While training as an actor, our troupe garnered loads of great instruction from John Barton’s video series “Playing Shakespeare.” Actors such as Ian McKellen, Judi Dench, and Patrick Stewart played the text wonderfully, showing us newbies how it’s to be done. Our English accents would have to come later. (Much later. Even now, my English friends say my faccent (fake/accent) boasts a Mike Myers feel. Ah well.)
One thing I took away from Barton’s teaching is this: the word “time” is the most important word in Shakespeare. I’ve said that word differently for the past 15 years because of Barton’s instruction.
The word itself is weighted with permanence and sobriety. It is not a flippant word.
The word is a gift, or a curse, depending on one’s vantage point.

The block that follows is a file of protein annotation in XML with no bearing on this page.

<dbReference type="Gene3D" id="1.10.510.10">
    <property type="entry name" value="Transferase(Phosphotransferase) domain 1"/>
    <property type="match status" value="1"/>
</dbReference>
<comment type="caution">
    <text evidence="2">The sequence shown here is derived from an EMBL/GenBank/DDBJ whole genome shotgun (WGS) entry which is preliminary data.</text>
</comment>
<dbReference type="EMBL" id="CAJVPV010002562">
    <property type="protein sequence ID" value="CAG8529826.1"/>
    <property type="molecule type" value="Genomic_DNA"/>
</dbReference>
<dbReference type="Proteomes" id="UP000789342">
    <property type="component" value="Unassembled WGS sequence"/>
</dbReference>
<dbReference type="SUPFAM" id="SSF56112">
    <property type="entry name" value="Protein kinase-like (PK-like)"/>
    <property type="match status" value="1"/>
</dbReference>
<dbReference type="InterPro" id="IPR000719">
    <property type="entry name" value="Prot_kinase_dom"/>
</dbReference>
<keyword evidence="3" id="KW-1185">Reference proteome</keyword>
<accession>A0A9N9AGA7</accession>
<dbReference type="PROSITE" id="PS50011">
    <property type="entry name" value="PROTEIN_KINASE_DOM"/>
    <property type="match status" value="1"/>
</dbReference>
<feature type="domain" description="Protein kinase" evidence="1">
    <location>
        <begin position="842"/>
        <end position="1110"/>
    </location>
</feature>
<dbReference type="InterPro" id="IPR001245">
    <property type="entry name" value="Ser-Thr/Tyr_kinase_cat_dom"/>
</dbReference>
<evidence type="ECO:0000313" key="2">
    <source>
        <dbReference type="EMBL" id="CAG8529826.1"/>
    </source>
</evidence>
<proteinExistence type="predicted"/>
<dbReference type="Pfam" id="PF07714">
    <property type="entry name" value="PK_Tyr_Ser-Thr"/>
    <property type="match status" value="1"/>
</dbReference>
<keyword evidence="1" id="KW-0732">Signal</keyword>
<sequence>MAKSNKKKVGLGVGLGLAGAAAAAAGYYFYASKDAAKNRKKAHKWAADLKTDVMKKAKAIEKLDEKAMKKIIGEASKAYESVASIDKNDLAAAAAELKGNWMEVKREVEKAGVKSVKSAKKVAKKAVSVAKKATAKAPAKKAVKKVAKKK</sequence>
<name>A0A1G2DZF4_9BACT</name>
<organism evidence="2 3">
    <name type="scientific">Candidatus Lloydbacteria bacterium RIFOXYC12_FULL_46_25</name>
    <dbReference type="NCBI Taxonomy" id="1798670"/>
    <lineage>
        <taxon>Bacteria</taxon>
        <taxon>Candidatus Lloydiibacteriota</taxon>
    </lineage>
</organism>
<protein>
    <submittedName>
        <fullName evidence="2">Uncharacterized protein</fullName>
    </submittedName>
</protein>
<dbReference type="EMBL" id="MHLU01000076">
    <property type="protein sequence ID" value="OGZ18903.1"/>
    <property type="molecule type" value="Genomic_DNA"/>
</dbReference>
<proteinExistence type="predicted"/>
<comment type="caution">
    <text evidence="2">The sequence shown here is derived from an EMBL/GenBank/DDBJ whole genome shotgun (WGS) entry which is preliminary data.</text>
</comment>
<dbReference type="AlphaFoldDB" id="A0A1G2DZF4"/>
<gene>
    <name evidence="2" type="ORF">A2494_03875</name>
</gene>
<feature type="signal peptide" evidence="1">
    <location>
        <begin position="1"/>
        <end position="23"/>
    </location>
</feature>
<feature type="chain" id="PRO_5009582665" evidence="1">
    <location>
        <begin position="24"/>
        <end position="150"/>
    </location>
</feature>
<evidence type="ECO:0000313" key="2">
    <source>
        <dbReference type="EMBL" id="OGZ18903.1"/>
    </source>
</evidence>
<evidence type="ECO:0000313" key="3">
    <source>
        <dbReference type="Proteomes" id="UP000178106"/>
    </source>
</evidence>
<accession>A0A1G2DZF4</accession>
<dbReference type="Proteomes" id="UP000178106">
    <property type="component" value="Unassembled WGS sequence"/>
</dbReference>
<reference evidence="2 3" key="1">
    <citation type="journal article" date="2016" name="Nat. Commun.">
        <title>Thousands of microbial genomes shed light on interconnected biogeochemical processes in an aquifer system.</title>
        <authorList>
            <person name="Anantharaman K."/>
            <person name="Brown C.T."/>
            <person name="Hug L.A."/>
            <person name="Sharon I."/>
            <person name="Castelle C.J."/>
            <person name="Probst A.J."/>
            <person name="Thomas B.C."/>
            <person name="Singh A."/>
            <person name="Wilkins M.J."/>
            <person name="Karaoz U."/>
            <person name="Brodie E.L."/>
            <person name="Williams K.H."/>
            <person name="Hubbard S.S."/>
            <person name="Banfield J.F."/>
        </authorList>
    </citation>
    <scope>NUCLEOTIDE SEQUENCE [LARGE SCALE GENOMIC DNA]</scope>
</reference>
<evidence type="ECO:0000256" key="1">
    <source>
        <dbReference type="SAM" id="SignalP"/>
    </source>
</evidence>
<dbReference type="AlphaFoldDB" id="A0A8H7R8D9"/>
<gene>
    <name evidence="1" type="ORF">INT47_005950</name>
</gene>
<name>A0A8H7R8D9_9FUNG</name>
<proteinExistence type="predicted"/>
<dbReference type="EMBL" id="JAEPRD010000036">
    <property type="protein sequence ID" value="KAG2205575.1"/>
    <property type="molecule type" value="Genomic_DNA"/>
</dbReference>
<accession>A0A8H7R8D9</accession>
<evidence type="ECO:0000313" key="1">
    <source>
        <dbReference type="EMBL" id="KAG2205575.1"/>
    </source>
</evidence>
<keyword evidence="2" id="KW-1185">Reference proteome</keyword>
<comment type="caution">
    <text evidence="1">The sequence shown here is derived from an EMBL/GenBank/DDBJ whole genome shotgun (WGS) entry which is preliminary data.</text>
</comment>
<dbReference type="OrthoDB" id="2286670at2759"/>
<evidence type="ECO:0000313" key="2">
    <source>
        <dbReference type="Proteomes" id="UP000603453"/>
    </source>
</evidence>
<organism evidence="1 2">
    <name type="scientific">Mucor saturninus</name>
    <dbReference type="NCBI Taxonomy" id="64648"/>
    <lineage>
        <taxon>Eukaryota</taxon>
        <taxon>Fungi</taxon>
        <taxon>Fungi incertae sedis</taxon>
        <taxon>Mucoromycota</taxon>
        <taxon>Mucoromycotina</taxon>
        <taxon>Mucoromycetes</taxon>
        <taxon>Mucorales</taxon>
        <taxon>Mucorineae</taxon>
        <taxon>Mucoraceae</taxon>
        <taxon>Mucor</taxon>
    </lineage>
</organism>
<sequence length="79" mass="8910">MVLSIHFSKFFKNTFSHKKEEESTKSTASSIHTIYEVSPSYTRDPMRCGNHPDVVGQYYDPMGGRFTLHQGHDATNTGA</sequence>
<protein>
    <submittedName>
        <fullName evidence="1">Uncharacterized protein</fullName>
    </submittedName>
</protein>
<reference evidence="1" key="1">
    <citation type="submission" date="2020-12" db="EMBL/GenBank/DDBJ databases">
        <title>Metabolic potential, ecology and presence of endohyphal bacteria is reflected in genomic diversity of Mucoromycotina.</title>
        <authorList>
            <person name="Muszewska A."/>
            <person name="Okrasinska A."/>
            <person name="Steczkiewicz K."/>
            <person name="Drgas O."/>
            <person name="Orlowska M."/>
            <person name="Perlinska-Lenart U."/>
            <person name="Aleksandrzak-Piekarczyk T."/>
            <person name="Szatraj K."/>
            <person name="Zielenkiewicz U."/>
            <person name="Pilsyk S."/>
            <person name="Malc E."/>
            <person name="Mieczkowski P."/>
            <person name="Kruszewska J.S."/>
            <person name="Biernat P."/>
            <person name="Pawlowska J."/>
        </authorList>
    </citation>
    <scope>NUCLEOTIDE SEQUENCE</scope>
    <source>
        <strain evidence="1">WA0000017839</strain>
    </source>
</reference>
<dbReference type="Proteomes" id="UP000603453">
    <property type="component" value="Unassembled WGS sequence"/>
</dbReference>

We must make time. We must guard this precious resource. We must take the time we have been given and use it doing what we love: creating.
Yes, we can come up with a great idea and have all the freedom in the world, but if we don’t make time, our creative process stops short for a week. A month. A few years. Then decades. Then…. a lifetime.
We have all the time we need and more. We will spend our time doing the things we were created to do. We will not settle for excuses. We will not blame our schedule, our friends, our families, our jobs. We will use our time to create and share our expressions. Our creativity is a God-given expression that brings vibrant life to ourselves and to those with whom we share our creativity.
In Steve Jobs’ much quoted 2005 Stanford Commencement speech:
“Your time is limited, so don’t waste it living someone else’s life.”